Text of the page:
Testing, crime and punishment

David N. Figlio*

*Corresponding author for this work

Research output: Contribution to journalArticlepeer-review

112 Scopus citations

Abstract

The recent passage of the No Child Left Behind Act of 2001 solidified a national trend toward increased student testing for the purpose of evaluating public schools. This new environment for schools provides strong incentives for schools to alter the ways in which they deliver educational services. This paper investigates whether schools may employ discipline for misbehavior as a tool to bolster aggregate test performance. To do so, this paper utilizes an extraordinary data set constructed from the school district administrative records of a subset of the school districts in Florida during the 4 years surrounding the introduction of a high-stakes testing regime. It compares the suspensions of students involved in each of the 41,803 incidents in which two students were suspended and where prior test scores for both students are observed. While schools always tend to assign harsher punishments to low-performing students than to high-performing students throughout the year, this gap grows substantially during the testing window. Moreover, this testing window-related gap is only observed for students in testing grades. In summary, schools apparently act on the incentive to re-shape the testing pool through selective discipline in response to accountability pressures.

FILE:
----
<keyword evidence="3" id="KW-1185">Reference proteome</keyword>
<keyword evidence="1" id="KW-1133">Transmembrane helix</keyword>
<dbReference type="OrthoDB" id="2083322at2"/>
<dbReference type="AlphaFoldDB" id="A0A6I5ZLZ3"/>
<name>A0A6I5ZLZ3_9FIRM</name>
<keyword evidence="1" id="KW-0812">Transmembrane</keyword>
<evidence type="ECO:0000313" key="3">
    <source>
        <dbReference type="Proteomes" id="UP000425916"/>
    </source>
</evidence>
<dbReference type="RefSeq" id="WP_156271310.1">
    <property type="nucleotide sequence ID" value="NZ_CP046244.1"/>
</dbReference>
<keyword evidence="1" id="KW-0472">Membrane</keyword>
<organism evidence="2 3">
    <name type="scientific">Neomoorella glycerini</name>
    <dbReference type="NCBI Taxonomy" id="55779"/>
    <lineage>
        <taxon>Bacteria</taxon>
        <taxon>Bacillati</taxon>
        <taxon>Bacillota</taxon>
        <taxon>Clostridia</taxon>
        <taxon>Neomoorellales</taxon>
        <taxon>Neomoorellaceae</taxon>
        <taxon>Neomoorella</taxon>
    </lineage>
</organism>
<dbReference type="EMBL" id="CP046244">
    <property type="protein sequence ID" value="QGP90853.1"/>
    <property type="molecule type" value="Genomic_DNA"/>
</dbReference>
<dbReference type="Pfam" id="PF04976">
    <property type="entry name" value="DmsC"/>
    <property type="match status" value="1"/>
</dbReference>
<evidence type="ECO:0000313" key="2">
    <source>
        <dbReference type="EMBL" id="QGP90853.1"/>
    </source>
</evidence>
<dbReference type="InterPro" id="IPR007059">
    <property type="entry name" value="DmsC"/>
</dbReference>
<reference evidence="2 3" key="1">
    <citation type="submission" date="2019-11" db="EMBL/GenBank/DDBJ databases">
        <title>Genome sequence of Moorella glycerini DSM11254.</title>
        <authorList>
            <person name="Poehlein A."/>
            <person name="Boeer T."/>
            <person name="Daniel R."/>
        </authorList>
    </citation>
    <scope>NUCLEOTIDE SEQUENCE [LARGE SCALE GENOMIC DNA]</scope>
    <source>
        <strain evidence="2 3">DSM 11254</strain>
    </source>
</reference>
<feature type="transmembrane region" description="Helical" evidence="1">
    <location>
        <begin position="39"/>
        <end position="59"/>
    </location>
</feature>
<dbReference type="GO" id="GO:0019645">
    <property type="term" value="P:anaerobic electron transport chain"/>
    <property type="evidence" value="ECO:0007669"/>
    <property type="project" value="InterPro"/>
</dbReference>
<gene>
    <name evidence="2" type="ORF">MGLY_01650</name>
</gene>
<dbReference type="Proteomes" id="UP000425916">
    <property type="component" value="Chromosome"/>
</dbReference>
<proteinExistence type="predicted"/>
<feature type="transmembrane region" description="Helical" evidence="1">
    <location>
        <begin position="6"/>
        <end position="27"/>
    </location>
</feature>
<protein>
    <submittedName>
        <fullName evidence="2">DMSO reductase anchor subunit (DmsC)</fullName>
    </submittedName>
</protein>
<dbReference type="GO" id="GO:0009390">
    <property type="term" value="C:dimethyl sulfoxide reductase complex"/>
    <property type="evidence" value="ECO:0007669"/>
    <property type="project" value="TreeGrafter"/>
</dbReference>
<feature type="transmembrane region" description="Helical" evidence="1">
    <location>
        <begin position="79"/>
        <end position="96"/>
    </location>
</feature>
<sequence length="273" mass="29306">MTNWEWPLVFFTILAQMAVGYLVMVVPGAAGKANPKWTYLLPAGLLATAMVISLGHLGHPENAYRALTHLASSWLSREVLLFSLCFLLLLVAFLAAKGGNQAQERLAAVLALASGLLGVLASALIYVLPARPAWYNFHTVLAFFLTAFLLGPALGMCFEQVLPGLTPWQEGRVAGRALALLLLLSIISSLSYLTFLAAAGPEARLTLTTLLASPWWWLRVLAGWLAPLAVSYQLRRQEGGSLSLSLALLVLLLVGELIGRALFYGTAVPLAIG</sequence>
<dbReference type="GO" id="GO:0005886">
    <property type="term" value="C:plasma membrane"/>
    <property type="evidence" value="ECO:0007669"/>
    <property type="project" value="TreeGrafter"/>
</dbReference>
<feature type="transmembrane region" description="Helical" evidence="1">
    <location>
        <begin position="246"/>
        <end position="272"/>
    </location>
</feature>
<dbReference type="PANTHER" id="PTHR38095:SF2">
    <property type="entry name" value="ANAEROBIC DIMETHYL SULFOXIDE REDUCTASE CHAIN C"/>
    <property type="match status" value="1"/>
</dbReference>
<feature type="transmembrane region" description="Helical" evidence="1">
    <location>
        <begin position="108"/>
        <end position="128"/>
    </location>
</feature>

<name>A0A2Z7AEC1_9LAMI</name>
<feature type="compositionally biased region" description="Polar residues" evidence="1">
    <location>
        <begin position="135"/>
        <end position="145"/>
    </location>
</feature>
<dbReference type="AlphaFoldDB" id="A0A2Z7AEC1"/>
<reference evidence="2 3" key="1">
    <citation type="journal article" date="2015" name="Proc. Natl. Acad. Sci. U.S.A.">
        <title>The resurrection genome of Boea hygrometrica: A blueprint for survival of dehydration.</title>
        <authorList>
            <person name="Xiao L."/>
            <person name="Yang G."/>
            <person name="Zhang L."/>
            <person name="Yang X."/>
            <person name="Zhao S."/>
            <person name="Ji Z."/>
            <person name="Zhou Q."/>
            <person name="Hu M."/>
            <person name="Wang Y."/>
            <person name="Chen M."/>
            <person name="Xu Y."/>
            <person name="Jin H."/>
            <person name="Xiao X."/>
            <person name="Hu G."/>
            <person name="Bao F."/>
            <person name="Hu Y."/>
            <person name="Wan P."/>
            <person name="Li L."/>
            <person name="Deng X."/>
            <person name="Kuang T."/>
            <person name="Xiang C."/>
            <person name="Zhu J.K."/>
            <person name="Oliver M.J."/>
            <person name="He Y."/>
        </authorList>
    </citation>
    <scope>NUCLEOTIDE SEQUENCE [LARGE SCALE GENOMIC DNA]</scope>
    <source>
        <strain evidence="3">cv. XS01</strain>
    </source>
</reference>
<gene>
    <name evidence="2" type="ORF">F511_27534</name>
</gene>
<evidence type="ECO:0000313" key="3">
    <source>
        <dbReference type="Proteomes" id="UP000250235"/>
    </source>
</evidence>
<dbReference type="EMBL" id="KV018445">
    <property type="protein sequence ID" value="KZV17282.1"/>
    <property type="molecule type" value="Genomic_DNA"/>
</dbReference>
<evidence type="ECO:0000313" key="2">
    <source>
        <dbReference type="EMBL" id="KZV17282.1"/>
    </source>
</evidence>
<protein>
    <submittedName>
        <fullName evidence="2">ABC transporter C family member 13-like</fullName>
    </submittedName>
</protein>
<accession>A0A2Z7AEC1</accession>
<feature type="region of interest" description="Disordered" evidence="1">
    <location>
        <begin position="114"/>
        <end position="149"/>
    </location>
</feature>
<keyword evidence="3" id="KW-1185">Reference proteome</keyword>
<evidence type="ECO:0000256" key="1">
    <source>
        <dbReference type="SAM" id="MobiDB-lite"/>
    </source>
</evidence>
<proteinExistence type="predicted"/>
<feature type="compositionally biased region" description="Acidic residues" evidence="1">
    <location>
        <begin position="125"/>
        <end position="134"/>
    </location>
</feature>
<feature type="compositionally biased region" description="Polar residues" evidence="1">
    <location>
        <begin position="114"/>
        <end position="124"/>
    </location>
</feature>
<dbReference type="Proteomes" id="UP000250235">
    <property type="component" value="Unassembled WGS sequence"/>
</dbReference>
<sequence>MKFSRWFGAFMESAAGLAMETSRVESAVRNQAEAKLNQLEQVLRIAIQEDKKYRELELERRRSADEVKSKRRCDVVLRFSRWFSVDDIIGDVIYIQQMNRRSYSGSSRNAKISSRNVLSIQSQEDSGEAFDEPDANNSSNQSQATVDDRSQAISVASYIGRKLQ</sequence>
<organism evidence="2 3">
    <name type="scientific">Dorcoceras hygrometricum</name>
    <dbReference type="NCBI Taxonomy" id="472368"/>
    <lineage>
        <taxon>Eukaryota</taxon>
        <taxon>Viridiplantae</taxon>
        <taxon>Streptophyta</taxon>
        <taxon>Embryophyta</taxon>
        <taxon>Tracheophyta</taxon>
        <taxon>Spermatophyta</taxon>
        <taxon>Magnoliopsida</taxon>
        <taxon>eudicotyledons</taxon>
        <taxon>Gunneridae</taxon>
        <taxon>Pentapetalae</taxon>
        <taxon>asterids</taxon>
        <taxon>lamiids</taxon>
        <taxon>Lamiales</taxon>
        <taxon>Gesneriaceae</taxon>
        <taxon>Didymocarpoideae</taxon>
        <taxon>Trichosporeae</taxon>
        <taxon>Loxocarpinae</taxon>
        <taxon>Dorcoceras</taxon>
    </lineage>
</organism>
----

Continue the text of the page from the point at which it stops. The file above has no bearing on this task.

Original languageEnglish (US)
Pages (from-to)837-851
Number of pages15
JournalJournal of Public Economics
Volume90
Issue number4-5
DOIs
StatePublished - May 2006

Keywords

  • Discipline
  • Education policy
  • School accountability
  • Testing

ASJC Scopus subject areas

  • Finance
  • Economics and Econometrics

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